Mpofu E.,Mabalauta Field Station | Gandiwa E.,Scientific Services | Zisadza-Gandiwa P.,Scientific Services | Zinhiva H.,Great Zimbabwe University
Tropical Ecology | Year: 2012

The abundance, distribution and status of baobabs (Adansonia digitata L.) in three land categories namely, (i) plains, (ii) riverine and rocky outcrops, and (iii) development areas, in southern Gonarezhou National Park (GNP), southeast Zimbabwe, were determined. Baobabs were sampled between April and August 2010 using transects along existing roads and the Mwenezi River. Height, basal circumference and elephant damage for each baobab tree was measured. A total of 117 baobabs were sampled using 17 transects with a combined length of 238 km. Mean baobab density was significantly higher in the development areas as compared to the plains, riverine and rocky outcrops. However, there were no significant differences in mean diameter at breast height and height for baobab trees across the three land categories. Elephants and possibly fire among other factors may be influencing baobab structure, abundance and distribution in southern GNP. Baobab densities in southern GNP do not seem to indicate that baobabs are in danger of extirpation. © International Society for Tropical Ecology.

Moyo S.,University of Zimbabwe | Mhloyi M.,University of Zimbabwe | Chevo T.,University of Zimbabwe | Rusinga O.,Great Zimbabwe University
Global Public Health | Year: 2015

Male circumcision has witnessed a paradigm shift from being regarded as a religious and cultural practice to a global intervention strategy meant to curb transmission of HIV. This is particularly evident in sub-Saharan African countries where the HIV prevalence is greater than 15%. Zimbabwe adopted the voluntary medical male circumcision (VMMC) strategy in 2009; however, since then the uptake of the intervention has only 10% of the adult male population has reported having been circumcised. To better understand this limited uptake of VMMC, we conducted a qualitative study with uncircumcised men aged 15–79 years in Mhondoro-Ngezi, Zimbabwe. Through assessing men's attitudes towards VMMC in seven focus group discussions, conducted between July and August 2012, this article seeks to provide improved strategies for delivering this intervention in Zimbabwe. These data reveal that, in general, men have a negative attitude towards VMMC. Specific barriers to the uptake of VMMC included the perceived challenge to masculinity, post-circumcision stigma, lack of reliable and adequate information and perceptions about the appropriateness of VMMC. These results suggest that structural interventions aimed at reducing stigma related to circumcision, in addition to increased efforts to disseminate accurate information about VMMC, are required in order to dispel men's attitudes that hinder demand for VMMC. © 2015 Taylor & Francis.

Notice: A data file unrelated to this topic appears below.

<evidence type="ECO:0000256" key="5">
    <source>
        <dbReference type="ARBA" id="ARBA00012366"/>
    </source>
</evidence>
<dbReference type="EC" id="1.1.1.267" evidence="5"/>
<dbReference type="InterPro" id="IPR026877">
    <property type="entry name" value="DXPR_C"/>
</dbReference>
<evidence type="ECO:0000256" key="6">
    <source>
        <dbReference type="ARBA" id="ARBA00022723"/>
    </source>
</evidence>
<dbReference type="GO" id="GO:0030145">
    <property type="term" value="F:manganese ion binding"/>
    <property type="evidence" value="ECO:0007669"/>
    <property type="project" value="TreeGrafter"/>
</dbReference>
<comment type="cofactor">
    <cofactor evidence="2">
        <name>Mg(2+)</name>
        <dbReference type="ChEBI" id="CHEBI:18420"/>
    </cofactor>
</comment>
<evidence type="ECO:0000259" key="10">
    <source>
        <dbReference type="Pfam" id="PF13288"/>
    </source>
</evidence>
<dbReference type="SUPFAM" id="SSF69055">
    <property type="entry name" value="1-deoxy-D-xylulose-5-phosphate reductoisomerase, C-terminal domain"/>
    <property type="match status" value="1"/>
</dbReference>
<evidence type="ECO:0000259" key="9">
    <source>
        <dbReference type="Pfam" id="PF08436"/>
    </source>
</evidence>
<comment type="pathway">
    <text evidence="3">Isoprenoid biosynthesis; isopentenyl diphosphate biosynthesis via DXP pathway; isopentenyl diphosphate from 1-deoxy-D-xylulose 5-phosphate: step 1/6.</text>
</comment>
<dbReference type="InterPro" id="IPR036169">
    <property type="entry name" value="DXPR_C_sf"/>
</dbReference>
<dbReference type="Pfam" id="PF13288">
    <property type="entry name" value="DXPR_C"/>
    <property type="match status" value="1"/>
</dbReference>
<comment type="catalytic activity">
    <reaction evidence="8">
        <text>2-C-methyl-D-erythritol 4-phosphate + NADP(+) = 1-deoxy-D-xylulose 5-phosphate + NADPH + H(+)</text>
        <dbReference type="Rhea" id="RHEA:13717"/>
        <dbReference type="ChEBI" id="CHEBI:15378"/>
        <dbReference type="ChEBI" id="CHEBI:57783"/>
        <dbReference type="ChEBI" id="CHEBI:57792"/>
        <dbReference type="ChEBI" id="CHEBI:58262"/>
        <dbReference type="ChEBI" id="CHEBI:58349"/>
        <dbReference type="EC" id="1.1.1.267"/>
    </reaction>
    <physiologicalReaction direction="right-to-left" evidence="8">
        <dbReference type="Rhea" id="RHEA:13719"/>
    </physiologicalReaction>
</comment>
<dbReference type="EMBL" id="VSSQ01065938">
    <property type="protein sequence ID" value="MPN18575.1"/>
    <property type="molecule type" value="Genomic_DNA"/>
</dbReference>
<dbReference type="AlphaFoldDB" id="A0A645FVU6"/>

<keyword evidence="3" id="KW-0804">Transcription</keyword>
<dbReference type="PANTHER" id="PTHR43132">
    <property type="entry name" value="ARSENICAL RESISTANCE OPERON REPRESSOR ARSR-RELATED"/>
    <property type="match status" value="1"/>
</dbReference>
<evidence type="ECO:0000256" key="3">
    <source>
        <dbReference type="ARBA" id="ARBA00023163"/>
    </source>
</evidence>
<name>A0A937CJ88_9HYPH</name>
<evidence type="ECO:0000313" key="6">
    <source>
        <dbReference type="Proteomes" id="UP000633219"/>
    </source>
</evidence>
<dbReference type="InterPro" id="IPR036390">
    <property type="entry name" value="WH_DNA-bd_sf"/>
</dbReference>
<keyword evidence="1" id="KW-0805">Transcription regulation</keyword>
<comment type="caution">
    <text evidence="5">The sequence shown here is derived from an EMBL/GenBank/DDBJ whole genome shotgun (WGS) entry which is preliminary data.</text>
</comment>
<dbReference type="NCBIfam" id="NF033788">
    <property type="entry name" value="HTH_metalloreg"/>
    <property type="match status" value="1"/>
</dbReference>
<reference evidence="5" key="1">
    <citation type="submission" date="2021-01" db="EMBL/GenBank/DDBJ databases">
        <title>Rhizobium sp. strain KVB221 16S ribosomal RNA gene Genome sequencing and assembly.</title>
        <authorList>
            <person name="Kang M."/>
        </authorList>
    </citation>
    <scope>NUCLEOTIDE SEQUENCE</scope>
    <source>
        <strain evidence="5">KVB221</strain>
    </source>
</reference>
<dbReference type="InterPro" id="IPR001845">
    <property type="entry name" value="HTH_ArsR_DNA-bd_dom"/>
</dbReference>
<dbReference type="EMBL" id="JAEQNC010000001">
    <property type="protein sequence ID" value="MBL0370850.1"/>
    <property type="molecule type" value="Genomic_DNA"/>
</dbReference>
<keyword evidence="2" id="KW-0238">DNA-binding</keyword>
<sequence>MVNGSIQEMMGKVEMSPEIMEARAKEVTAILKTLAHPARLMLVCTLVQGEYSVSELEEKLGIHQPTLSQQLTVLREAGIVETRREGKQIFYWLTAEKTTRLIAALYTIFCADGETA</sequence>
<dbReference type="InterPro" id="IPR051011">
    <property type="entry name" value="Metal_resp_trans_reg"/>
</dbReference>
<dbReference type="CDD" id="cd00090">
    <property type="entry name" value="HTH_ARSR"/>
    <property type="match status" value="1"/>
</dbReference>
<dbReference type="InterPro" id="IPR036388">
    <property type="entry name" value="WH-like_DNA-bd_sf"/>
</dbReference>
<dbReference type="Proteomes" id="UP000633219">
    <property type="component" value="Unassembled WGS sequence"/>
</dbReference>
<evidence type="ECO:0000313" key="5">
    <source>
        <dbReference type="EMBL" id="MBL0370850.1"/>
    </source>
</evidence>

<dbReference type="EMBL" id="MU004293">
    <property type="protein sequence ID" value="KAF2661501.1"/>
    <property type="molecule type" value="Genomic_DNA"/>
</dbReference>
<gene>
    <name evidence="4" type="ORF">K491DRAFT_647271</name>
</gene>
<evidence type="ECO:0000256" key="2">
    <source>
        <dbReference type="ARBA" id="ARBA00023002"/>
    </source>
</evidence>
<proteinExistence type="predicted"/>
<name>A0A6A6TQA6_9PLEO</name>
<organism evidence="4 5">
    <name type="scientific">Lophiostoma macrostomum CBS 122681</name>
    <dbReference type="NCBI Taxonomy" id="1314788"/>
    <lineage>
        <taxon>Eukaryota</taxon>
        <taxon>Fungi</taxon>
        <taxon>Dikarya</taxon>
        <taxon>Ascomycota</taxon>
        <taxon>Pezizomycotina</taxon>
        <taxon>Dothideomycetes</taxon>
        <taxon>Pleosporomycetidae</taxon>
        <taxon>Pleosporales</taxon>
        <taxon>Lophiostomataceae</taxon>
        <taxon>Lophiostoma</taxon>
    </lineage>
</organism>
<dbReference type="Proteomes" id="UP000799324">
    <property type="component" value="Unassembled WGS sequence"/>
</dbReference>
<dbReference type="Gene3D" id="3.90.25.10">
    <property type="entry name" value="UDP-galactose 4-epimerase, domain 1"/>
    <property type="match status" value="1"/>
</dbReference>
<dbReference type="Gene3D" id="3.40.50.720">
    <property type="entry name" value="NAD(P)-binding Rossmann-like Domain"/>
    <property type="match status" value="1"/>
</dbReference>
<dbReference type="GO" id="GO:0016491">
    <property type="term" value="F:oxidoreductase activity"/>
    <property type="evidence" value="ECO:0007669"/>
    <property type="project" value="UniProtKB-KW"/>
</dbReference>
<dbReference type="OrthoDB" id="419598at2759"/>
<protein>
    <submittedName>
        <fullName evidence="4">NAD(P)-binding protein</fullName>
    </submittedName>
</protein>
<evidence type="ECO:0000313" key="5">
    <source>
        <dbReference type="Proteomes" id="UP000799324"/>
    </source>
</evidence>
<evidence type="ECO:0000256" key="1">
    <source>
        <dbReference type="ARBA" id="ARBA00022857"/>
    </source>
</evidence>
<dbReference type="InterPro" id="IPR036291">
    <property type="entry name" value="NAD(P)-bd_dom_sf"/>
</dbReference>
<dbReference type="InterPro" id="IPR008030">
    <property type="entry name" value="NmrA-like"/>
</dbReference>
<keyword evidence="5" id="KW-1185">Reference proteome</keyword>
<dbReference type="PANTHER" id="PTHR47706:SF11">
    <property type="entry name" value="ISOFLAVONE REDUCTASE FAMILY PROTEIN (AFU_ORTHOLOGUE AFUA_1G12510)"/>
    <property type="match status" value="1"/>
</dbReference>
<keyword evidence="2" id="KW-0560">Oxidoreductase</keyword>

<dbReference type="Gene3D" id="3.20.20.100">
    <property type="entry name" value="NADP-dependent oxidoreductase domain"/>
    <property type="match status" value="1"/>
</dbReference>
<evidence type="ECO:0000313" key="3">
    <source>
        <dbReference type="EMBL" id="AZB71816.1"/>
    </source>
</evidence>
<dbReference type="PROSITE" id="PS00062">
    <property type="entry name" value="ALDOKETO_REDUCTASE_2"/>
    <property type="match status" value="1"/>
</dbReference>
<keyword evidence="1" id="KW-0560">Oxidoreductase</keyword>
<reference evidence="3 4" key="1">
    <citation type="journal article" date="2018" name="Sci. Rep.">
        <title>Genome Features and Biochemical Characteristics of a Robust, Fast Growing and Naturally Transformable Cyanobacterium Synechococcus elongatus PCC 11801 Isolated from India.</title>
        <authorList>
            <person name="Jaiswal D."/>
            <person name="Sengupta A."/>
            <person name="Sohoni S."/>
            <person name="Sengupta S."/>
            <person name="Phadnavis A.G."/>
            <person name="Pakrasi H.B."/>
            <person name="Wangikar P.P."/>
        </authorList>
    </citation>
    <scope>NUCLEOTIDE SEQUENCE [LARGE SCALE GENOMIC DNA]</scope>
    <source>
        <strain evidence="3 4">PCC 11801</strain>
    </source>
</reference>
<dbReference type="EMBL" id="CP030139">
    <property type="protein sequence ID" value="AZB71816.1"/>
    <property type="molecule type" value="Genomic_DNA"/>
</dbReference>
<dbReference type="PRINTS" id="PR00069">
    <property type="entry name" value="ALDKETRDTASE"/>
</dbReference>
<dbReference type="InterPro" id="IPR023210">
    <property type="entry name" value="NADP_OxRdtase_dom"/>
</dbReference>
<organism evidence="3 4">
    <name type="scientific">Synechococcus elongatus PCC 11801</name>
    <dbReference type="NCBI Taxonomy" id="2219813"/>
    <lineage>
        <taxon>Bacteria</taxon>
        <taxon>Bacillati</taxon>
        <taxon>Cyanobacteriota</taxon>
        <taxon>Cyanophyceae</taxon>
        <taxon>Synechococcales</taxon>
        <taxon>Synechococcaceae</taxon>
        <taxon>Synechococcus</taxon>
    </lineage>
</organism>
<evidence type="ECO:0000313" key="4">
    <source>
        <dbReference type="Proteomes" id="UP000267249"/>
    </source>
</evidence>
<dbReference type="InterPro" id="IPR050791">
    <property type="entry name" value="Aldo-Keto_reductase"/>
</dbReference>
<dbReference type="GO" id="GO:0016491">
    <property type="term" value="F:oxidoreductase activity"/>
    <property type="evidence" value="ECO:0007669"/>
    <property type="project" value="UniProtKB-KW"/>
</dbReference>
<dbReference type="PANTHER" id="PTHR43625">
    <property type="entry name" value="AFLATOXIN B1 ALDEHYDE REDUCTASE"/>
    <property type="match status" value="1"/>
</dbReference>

Jiwo S.,University of Zimbabwe | Chikodza E.,Great Zimbabwe University
Journal of Uncertain Systems | Year: 2015

A hybrid variable is a mathematical notion used to describe a situation in which randomness and fuzziness simultaneously appear in a system. Based on this concept, a hybrid optimal control problem is presented and investigated. In order to examine this hybrid optimal control problem, we first derive the Bellman's Optimality Principle. The principle is then used to prove a fundamental result called the equation of optimality for hybrid optimal control. This last result is applied to solve a portfolio selection problem in which the price process for a stock is described by a hybrid differential equation. © 2015 World Academic Press, UK. All rights reserved.